Even some of my more left leaning friends have a hard time supporting moving the minimum wage up to a subsistence level.  They ask how all those small businesses that thrive on the $7.25 wage level would react.  They ponder on all the failures that might follow from having to pay a subsistence wage.  What, oh what, will the poor business owners do?

Well, for one thing, they ought not continue to exploit the low end of our workforce.  For another they might try to invent a business model that both made a modest profit for themselves and supported their workers at a subsistence level at the same time.  Clearly, if so many of them are doomed by paying a subsistence wage, we have far too many businesses existing only because we subsidize them by keeping wage levels so low.  Worse, by subsidizing these failing business models, and by allowing them to pass along the benefits of their low operating costs to their customers in the form of artificially low prices, we have also passed along the subsidy to, inter alia, Wall Street bankers who benefit from those low prices.

By crushing the supposed inflationary impact of wage increases at the low end, we have moderated the inflationary impact of the overly generous increases at the other.

Ultimately, of course, this has nothing to do with economics.  Most of the modern research has shown that increases in the minimum wage do not have the impact that the textbook suggests it will have.  So the economics is neutralized.  No, this discussion of minimum wages is a social question.  It revolves around our attitudes towards certain types of work and to our sense of social worth that certain activities ought, or ought not, have.  It is about the status of work.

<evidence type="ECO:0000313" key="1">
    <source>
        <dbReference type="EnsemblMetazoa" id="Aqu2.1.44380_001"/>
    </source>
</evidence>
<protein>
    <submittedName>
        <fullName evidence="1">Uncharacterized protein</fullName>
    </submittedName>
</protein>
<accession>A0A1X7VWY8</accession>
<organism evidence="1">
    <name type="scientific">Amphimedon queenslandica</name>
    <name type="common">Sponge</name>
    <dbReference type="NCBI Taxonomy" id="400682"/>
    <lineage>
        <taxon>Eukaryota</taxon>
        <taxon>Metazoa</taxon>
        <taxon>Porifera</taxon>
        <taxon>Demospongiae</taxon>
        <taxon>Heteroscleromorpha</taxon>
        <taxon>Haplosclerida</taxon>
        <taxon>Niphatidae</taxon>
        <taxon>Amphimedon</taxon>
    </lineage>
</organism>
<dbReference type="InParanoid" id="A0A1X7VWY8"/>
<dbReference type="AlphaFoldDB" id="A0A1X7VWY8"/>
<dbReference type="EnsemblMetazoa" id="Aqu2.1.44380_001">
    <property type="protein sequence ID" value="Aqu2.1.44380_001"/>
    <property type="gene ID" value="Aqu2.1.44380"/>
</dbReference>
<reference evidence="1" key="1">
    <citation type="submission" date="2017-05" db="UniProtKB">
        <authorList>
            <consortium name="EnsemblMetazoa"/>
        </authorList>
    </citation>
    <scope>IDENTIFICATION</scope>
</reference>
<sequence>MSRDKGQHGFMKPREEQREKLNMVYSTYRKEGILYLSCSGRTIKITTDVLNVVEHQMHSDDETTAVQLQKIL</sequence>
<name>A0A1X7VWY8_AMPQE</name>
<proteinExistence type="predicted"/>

Given that the current onrush of automation might augment, rather than diminish, the number of jobs that fall into the lower end category I think we need a social re-think as to the value of such work.  This is particularly true when we consider that the more marginalized sectors of our community have a disproportionate representation in low wage work.  We, in effect, are marginalizing them twice.

Think of the travails of the past year and the impact of the pandemic.  Low wage workers were in the front lines because so many of their jobs were deemed “essential”.  They had to travel to and from work and risk exposure to the virus.  They maintained our supermarkets, care facilities, and so on.  They were affected by COVID in large numbers.  Wall Streeters, by comparison, have done very well.  Financial business flourished event during the pandemic.  Bonuses are up bu about 10% on the year.  And quite a few Wall Streeters managed to escape to their second homes in the hills or countryside and so have been far less affected by the virus.  Wall Streeters were never deemed “essential”.  They aren’t.  But they have sure been paid as if they are.

The attempt at passing a minimum wage hike to $15 failed.  It was too much of a leap for some of the more conservative members of the Senate to stomach.  They were concerned about the disruption such a leap in wage might have on the small businesses in their various states.

I have yet to hear what they think the impact the Wall Street bonuses might have had.

Peter Radford
Peter Radford is publisher of The Radford Free Press, worked as an analyst for banks over fifteen years and has degrees from the London School of Economics and Harvard Business School.